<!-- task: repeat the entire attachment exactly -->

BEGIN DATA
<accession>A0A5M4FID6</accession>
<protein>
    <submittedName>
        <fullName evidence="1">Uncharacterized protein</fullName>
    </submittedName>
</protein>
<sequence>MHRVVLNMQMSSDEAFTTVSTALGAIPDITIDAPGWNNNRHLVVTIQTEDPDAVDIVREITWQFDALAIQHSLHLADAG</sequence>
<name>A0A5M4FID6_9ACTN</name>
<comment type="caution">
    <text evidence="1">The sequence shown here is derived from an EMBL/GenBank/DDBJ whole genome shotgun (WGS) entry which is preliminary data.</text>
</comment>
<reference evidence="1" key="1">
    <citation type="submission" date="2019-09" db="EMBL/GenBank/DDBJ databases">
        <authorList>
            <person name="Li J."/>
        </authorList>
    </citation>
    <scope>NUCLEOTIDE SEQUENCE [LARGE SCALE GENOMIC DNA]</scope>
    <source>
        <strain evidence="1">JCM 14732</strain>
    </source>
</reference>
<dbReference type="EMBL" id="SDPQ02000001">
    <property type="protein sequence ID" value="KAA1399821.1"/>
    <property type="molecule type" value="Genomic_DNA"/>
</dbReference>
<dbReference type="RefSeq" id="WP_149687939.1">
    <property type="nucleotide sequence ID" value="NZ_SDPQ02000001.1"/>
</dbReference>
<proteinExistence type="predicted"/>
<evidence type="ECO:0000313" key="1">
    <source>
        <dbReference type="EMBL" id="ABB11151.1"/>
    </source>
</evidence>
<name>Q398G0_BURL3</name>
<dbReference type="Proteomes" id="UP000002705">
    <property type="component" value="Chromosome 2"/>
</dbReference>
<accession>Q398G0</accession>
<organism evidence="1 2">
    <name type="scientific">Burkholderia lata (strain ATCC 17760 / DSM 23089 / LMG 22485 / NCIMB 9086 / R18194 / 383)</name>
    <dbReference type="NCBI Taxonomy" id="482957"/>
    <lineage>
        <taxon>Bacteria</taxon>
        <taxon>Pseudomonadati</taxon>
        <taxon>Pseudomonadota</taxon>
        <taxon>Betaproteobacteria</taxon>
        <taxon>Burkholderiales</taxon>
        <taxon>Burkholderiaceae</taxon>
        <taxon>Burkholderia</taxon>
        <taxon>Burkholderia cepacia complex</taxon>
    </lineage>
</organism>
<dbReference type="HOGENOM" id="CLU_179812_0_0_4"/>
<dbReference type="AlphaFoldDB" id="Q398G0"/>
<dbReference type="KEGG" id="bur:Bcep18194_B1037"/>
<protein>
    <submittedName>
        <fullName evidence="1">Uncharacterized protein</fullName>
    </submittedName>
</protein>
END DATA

<accession>A0A5M4FID6</accession>
<protein>
    <submittedName>
        <fullName evidence="1">Uncharacterized protein</fullName>
    </submittedName>
</protein>
<sequence>MHRVVLNMQMSSDEAFTTVSTALGAIPDITIDAPGWNNNRHLVVTIQTEDPDAVDIVREITWQFDALAIQHSLHLADAG</sequence>
<name>A0A5M4FID6_9ACTN</name>
<comment type="caution">
    <text evidence="1">The sequence shown here is derived from an EMBL/GenBank/DDBJ whole genome shotgun (WGS) entry which is preliminary data.</text>
</comment>
<reference evidence="1" key="1">
    <citation type="submission" date="2019-09" db="EMBL/GenBank/DDBJ databases">
        <authorList>
            <person name="Li J."/>
        </authorList>
    </citation>
    <scope>NUCLEOTIDE SEQUENCE [LARGE SCALE GENOMIC DNA]</scope>
    <source>
        <strain evidence="1">JCM 14732</strain>
    </source>
</reference>
<dbReference type="EMBL" id="SDPQ02000001">
    <property type="protein sequence ID" value="KAA1399821.1"/>
    <property type="molecule type" value="Genomic_DNA"/>
</dbReference>
<dbReference type="RefSeq" id="WP_149687939.1">
    <property type="nucleotide sequence ID" value="NZ_SDPQ02000001.1"/>
</dbReference>
<proteinExistence type="predicted"/>
<evidence type="ECO:0000313" key="1">
    <source>
        <dbReference type="EMBL" id="ABB11151.1"/>
    </source>
</evidence>
<name>Q398G0_BURL3</name>
<dbReference type="Proteomes" id="UP000002705">
    <property type="component" value="Chromosome 2"/>
</dbReference>
<accession>Q398G0</accession>
<organism evidence="1 2">
    <name type="scientific">Burkholderia lata (strain ATCC 17760 / DSM 23089 / LMG 22485 / NCIMB 9086 / R18194 / 383)</name>
    <dbReference type="NCBI Taxonomy" id="482957"/>
    <lineage>
        <taxon>Bacteria</taxon>
        <taxon>Pseudomonadati</taxon>
        <taxon>Pseudomonadota</taxon>
        <taxon>Betaproteobacteria</taxon>
        <taxon>Burkholderiales</taxon>
        <taxon>Burkholderiaceae</taxon>
        <taxon>Burkholderia</taxon>
        <taxon>Burkholderia cepacia complex</taxon>
    </lineage>
</organism>
<dbReference type="HOGENOM" id="CLU_179812_0_0_4"/>
<dbReference type="AlphaFoldDB" id="Q398G0"/>
<dbReference type="KEGG" id="bur:Bcep18194_B1037"/>
<protein>
    <submittedName>
        <fullName evidence="1">Uncharacterized protein</fullName>
    </submittedName>
</protein>